It has been 20 years since the National Oceanic and Atmospheric Administration and the U.S. Geological Survey began collecting and analyzing data on the depth, shape and geophysical characteristics of the seabed and subsoil of the Arctic Ocean. The White House called the study the largest offshore mapping effort ever conducted by the U.S.
The Arctic is one of seven regions where the U.S. claims the rights to the extended continental shelf (ECS). Other priority marine regions include the east coast of the Atlantic Ocean, the Bering Sea, the west coast of the Pacific Ocean, the Mariana Islands and two areas in the Gulf of Mexico.
If claims to ECS are recognized, then the claimant state receives exclusive rights to the seabed and subsoil of underwater areas.
The U.S. study appears to be somehow in response to 63-page recommendations for Russia, which were prepared by the UN Subcommission on the Limits of the Continental Shelf in February 2023. The Subcommission found appropriate most of Russia's claims to the seabed in the central Arctic Ocean beyond the 200-mile exclusive economic zone.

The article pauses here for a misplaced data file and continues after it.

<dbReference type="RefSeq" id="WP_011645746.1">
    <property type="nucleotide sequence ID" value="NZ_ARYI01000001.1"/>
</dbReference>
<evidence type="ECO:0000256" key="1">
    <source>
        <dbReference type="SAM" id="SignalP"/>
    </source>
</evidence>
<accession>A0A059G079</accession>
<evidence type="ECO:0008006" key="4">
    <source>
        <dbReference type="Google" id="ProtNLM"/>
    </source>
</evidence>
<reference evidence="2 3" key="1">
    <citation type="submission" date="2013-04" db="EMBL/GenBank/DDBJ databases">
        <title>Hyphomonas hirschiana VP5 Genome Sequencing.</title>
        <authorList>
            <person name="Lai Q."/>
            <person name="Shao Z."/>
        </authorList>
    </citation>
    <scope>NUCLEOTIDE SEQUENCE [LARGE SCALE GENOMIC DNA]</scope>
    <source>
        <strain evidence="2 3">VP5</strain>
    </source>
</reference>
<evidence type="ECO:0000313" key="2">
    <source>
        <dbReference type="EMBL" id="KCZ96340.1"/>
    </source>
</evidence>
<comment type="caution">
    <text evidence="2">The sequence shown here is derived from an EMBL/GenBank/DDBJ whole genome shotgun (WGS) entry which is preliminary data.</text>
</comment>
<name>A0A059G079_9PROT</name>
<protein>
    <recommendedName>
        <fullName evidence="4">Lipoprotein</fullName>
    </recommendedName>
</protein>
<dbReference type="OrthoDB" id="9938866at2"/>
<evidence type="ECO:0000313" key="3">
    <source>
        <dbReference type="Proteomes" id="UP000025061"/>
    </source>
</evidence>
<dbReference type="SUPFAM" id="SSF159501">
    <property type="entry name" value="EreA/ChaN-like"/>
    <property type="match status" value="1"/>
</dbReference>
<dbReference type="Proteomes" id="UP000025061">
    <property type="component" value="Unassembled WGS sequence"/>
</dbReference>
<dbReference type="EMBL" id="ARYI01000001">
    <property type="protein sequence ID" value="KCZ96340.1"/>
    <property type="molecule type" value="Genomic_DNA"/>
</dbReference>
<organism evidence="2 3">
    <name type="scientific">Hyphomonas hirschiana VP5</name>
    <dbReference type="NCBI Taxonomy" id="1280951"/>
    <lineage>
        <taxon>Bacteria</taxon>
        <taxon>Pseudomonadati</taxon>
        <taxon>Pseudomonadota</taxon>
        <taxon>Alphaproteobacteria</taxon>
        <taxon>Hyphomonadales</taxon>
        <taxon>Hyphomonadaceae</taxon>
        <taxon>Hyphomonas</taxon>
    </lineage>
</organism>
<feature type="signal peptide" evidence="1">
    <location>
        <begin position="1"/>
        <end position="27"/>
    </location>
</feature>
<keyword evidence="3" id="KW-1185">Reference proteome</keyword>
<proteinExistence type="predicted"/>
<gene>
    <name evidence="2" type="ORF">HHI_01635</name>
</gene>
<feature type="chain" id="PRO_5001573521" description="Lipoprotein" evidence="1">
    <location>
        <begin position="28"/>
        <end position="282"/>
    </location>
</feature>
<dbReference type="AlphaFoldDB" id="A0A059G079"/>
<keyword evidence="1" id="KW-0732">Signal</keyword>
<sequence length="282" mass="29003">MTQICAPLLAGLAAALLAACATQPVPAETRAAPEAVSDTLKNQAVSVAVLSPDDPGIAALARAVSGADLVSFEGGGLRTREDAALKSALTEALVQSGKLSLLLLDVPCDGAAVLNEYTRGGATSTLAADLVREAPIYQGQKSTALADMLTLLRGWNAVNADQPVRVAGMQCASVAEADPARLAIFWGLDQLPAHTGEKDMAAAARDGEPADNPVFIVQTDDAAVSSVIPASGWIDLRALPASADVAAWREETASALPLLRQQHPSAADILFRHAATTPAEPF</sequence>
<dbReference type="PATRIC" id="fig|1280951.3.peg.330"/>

It is noteworthy that Russian claims extend from Russia's exclusive economic zone through the North Pole to the exclusive economic zones of Canada and Greenland. According to preliminary estimates, the volume of hydrocarbon raw ranges from 5 to 10 billion tonnes of fuel equivalent.
Obviously, the discussion about rights to the Arctic seabed is still far from complete. The U.S. has not joined the United Nations Convention on the Law of the Sea, although it claims to follow its principles. This approach allows the U. S. not to limit its claims to the expansion of the continental shelf within the limits established by the Convention. In addition, the United Nations International Court of Justice confirms that the Arctic coastal state has the right to exercise its rights in relation to the continental shelf, regardless of participation in any convention.
The editorial board of The Arctic Century